South Korea to brief Japan before announcing findings of probe into 2015 comfort women deal

A child sits next to a statue symbolising comfort women in Chuncheon, South Korea, on Dec 9, 2017.
A child sits next to a statue symbolising comfort women in Chuncheon, South Korea, on Dec 9, 2017.PHOTO: EPA-EFE

TOKYO - As a form of "diplomatic etiquette", South Korea will brief Japan on the findings of a probe into their 2015 comfort women deal before Seoul makes a public announcement next week, Foreign Minister Kang Kyung Wha said on Wednesday (Dec 20).

She made the comments to South Korea correspondents in Japan before she returned to Seoul after a two-day visit to Tokyo.

It is not known when the private briefing will take place.

South Korea will  announce on Dec 27 its findings on the "final and irreversible" pact that was struck with Japan, and signed by Japanese Prime Minister Shinzo Abe and then South Korean President Park Geun Hye.

Under the deal, Japan offered an apology and one billion yen (S$12 million) to set up a foundation for the comfort women who are still alive. Comfort women refer to those forced to work as sex workers for the Japanese military in brothels during the war. Many were Korean.

But Park's successor Moon Jae In has criticised the deal as having insufficient public backing, while several former comfort women have also dismissed the pact as insincere. Statues have been erected in South Korea and around the world in honour of the comfort women, much to Tokyo's chagrin.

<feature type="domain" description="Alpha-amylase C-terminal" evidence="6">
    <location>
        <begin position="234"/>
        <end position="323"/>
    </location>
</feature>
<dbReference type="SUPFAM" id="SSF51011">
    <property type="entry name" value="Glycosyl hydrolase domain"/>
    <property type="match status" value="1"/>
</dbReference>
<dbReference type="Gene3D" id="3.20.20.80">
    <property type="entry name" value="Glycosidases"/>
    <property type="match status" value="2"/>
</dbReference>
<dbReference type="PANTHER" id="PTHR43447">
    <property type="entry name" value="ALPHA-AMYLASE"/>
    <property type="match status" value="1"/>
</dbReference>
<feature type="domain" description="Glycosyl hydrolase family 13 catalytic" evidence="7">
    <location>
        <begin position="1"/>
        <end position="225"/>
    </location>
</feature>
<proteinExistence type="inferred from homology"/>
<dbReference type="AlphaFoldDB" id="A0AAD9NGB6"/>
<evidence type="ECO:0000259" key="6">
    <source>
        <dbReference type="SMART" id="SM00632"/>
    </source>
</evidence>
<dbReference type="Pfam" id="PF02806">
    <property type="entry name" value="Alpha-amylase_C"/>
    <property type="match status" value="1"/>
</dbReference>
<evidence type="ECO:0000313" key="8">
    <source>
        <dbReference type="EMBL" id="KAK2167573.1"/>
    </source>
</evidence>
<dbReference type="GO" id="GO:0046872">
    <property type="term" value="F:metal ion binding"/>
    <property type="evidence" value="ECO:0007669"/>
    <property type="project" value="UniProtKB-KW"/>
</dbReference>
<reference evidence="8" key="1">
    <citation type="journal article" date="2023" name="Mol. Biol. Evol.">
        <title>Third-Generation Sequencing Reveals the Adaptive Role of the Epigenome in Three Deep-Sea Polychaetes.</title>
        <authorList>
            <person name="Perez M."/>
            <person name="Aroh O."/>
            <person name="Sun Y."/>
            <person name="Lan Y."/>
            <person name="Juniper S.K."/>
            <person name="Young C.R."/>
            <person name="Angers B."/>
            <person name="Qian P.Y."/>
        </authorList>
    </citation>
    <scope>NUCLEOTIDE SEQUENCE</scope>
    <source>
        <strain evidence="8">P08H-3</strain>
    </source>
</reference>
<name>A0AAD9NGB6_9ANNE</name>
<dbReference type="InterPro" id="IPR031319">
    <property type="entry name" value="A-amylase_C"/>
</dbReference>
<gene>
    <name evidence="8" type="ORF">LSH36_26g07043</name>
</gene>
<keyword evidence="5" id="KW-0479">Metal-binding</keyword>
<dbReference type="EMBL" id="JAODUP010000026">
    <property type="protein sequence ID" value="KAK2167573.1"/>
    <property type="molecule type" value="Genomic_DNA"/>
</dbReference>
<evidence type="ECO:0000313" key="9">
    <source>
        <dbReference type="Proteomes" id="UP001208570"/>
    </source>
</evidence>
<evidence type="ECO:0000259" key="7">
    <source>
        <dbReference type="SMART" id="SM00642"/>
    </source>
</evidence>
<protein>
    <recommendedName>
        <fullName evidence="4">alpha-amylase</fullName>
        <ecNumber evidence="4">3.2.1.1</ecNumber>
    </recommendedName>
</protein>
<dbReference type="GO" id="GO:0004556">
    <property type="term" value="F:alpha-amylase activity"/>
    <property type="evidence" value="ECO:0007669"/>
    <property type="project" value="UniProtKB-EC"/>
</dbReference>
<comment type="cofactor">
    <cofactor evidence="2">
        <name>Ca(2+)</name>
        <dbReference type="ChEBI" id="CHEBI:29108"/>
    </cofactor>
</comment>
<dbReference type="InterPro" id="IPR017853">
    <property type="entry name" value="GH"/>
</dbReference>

Dr Kang spoke with Mr Abe and her Japanese counterpart Taro Kono on Tuesday, both of whom called on Seoul to comply with the deal. But she was non-committal, and merely gave them an update on the probe. She also delivered a message from Mr Moon to Mr Abe.

In his message, Mr Moon said: "While bilateral ties have been clouded by difficult issues including those related to history, I hope these could be wisely overcome through close communication."

Mr Moon added that he is anticipating that both countries will "pave a new future together" as 2018 would mark 20 years since they made a joint declaration to build a "new Japan-Korea partnership towards the 21st century," according to South Korean broadcaster KBS.

Dr Kang said on Wednesday that "the government's stance regarding the South Korea-Japan agreement is that (it should be made) to satisfy the victims."

"At the same time, it's also urgent to come up with a position that could overcome (any tension) in the South Korea-Japan relationship," she was quoted by Yonhap news agency as saying.

She said Seoul will decide how it will proceed with the bilateral pact independently of the review findings, which will include a discussion on the processes leading up to the signing and an assessment of its terms. The review, however, will not make any policy recommendations.

South Korea's final decision - whether to retain, modify or scrap the deal - will be made after getting further input from victims, civic groups and scholars, she added.

Tokyo has been irked by the probe, which is widely expected to be highly critical.

Even so, Dr Kang and Mr Kono had stressed on Tuesday the importance of "properly managing" the countries' differences.

"Both of the foreign ministries share the view that they will manage the situation stably to contain any amplification of the difficulty," said Dr Kang.

The two foreign ministers had also agreed to start a hotline to increase their communications, she added.